Mental illness and violent video games are a bad combination

From the early arcade and Atari game console days, I have loved video games. I remember the Sunday my parents got us the Coleco Vision which came with two controllers and this amazing game called “Donkey Kong” that featured this little plumber (Mario) who had to climb up to save the princess while Donkey Kong threw barrels down to try and stop him. Who knew that from those simple games, would come a PC adventure in 1995 called DOOM. Doom was the first FPS (First-Person Shooter) game that revolutionized the industry forever.

In a nutshell, Doom was about a righteous space marine stranded on Mars that had to survive by killing alien monsters with shotguns, machine guns, chainsaws via a first-person view which gave you the feeling as if you were doing it. It was sick!

Doom was gory and violent, but it was about shooting and killing alien monsters. Then came the war and gangster shooting era from the likes of Medal of Honor, Grand Theft Auto, Call of Duty and more. All these games, now way more advanced than Doom ever was, gave you a real-life sense of what it was like to be in the battlefield shooting enemies, civilians, drug dealers, bad guys, and everything in the environment that could be shot or destroyed.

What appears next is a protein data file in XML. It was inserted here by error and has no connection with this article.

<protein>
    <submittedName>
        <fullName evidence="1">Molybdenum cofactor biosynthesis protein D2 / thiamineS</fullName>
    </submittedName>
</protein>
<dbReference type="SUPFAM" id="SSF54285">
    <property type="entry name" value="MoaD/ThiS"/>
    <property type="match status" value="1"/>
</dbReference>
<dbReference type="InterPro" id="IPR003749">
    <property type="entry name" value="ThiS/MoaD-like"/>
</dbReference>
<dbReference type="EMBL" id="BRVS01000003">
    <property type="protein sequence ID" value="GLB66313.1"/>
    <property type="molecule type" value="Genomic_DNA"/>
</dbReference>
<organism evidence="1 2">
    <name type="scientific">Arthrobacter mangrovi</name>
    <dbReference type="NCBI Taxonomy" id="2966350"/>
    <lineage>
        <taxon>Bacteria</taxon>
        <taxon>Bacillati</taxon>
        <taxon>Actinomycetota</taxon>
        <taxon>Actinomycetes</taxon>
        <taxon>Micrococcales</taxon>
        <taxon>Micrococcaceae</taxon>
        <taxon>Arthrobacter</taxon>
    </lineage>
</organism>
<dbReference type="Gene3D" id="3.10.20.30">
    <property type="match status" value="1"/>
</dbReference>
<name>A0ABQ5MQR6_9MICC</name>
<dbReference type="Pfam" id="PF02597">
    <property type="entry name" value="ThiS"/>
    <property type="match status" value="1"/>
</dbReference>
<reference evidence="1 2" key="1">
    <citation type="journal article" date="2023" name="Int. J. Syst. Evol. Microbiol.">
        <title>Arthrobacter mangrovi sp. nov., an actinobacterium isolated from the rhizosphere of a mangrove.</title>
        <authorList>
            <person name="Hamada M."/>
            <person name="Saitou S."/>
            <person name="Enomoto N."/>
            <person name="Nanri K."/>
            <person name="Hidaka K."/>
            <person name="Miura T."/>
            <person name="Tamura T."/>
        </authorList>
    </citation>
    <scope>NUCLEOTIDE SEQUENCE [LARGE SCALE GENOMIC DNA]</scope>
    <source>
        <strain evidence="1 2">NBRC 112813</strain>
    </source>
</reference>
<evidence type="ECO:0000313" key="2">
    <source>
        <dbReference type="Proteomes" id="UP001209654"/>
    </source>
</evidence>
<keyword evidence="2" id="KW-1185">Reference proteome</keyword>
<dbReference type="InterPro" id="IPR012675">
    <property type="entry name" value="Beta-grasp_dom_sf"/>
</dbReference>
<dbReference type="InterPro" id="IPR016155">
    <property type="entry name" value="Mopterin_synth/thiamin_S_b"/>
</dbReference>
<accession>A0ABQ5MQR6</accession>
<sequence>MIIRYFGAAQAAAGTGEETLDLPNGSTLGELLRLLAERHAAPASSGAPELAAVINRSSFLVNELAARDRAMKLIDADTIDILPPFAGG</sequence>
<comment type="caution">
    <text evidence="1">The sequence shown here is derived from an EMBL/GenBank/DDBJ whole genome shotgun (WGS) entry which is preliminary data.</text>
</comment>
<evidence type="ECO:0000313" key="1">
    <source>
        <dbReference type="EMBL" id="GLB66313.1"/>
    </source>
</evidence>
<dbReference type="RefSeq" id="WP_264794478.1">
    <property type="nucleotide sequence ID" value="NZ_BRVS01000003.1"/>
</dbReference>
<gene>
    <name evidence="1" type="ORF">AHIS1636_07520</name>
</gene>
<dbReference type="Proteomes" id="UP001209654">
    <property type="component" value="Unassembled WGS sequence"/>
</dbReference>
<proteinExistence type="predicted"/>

Unfortunately, these games give young minds a virtual experience of killing large amounts of people with no repercussions. Turn the game off, eat a peanut butter and jelly sandwich, ride a bike and do it all over again tomorrow.

Sadly, life sometimes imitates art, and bad things happen. Kids get their hands on real weapons, with a mix of bullying and mental issues, they snap and their world becomes a video game only to wind up dead in reality or in a courtroom with their heads down wondering why is this happening. By then it’s too late. Too late for the people who have lost their lives, and too late for the families left with broken hearts.

I am not blaming game developers for these tragedies by all means. I just think it would be beneficial if they contributed to an ongoing ad campaign to help raise awareness for suicide prevention, mental illness, and the difference between what is fantasy and what is reality.

About the Author:

"We spend our lives dwelling on yesterday and wishing for tomorrow but forget the gift of today. Today is all we have." P.A.A.